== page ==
The project is a part of NIH National Human Genome Research Institute (NHGRI) program on "Novel Genomic Technology Development".


Department of Chemical Engineering: ChE-car

Chem-E-Car Team Competes in National Competition


Chem-E-Car Team Members (L to R): Jim Owens, Brett Rastatter, Courtner Clark, Rebecca Engler, Bobby Hollingsworth

November 2016. The Virginia Tech Chem-E-Car team placed seventh in the Chem-E-Car competition at the 2016 National American Institute of Chemical Engineers (AIChE) Student Conference in San Francisco, California on November 13, 2016. This is the team's third consecutive top ten finish at the national competition, this year competing against forty other cars from universities across the country and around the world. The VT team also placed second in the accompanying poster competition.

The Chem-E-Car competition tests a team's ability to design and construct a shoe-box sized car that is powered by a chemical energy source that safely carries a specified load over a given distance and stops via the direct control of a chemical reaction. Virginia Tech's team consists of two seniors: team leader Bobby Hollingsworth (Springfield, VA), and Courtner Clark (Leesburg, VA); two juniors: Rebecca Engler (Hockessin, DE), and Brett Rastatter (Woodbridge, VA); and one sophomore, Jim Owens (Downingtown, PA). Their faculty advisor is Dr. Stephen Martin, Associate Professor of Chemical Engineering.

This year, the Virginia Tech car relied on a lead acid-based battery that powered the vehicle, and the team implemented on-board computer control to manage the vehicle systems and monitor a novel cinnamaldehyde-based chemical reaction to stop the car. Team leader Bobby Hollingsworth explained that "there were a lot of challenges associated with the chemical reaction this year; our reaction releases heat, causing complexities in modeling its behavior." Despite these challenges, the Tech Chem-E-Car stopped within 6 inches of the target distance of 56 feet.

The team wishes to acknowledge the generous financial support of VT alumnus Steve Cope and ExxonMobil. The team also wished to thank the staff in the Department of Chemical Engineering for administrative and technical support.


Department of Chemical Engineering

Gary Whiting named Joseph H. Collie Professor


Dr. Gary Whiting
2016

Gary Whiting, professor of practice of Chemical Engineering in the College of Engineering at Virginia Tech, was recently awarded the Joseph H. Collie Professorship of Chemical Engineering by the Virginia Tech Board of Visitors.

The Joseph H. Collie Endowed Chaired Professorship is awarded to a distinguished visiting professor who has extensive industrial experience and expertise in production, marketing, and sales of chemical products to introduce chemical engineering students to advanced business and marketing concepts in chemicals distribution management.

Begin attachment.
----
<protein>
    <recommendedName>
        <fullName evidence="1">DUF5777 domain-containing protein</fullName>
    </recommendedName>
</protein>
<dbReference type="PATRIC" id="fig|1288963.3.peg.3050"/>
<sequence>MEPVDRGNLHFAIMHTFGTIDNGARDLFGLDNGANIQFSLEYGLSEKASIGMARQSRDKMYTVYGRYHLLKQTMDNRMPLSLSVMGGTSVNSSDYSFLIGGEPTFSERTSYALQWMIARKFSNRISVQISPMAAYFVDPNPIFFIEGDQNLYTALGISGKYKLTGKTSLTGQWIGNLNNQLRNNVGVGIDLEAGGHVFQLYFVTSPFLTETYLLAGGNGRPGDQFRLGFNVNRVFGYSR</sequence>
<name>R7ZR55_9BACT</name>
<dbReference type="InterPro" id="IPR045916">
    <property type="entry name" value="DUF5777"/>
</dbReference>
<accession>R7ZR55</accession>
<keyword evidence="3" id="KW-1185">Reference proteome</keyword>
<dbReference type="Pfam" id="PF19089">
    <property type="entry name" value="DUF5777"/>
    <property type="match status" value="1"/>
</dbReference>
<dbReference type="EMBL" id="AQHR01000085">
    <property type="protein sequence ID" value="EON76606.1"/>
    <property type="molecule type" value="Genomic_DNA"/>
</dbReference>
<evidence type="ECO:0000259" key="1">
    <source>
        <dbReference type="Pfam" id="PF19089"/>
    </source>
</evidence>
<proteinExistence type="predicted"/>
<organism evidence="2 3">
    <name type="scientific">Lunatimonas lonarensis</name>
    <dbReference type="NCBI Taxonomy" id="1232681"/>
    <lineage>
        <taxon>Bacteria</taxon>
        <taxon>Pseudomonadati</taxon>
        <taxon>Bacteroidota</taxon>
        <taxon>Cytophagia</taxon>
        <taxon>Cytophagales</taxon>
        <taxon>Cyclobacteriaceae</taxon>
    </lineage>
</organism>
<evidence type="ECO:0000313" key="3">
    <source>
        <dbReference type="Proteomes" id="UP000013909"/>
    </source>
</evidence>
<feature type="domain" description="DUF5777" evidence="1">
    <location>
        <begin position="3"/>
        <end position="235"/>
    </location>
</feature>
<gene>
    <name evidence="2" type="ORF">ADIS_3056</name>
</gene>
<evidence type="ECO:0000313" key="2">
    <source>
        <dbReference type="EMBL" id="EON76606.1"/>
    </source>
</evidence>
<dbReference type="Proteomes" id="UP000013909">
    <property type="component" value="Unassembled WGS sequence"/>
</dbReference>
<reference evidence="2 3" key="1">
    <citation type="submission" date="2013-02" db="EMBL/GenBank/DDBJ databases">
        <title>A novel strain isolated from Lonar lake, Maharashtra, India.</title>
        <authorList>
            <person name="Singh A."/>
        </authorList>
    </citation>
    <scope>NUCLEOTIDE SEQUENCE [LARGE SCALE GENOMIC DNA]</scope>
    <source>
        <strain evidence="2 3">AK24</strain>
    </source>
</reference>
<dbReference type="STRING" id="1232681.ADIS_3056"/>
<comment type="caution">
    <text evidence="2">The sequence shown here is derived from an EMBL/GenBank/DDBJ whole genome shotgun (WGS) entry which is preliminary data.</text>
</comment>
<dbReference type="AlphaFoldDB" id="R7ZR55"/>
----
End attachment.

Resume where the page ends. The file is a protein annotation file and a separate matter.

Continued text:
Whiting joined the Virginia Tech faculty earlier this year following his retirement from DuPont in 2015. He brought to the university significant experience in marketing, new business development, process and product development, and project engineering.

Whiting received his bachelor's degree from Lebanon Valley College, and a master and Ph.D. degrees from Virginia Tech.

Complete article


Department of Chemical Engineering

Chang Lu, Fred W. Bull professor of Chemical Engineering, is an IChemE Global Award 2016 finalist


Chang Lu
2016

Chang Lu, Fred W. Bull professor of Chemical Engineering, is an IChemE Global Award 2016 finalist. His project, Ultrasensitive microfluids technology for profiling epigenomes, entered the final stage for the Biotechnology Award. Dr. Lu is invited to attend the IChemE Global Awards 2016 at The Palace Hotel, Manchester, UK on Thursday, 3 November where the winner will be announced. As indicated on their website,
"The Institution of Chemical Engineers (IChemE) is the global professional membership organisation for chemical engineering professionals and anyone involved with the process industries, including the emerging bioprocess sector."

The organization has "over 44,000 members in over 120 countries".



Mission Statement

The mission of the Virginia Tech Department of Chemical Engineering is to educate students to become outstanding chemical engineers who possess all of the skills necessary to excel in an advanced, global society; to conduct innovative and beneficial research while training students to be the researchers of the future; and to provide service and expertise to the chemical engineering profession and society.


Chemical Engineering Program Outcomes and Objectives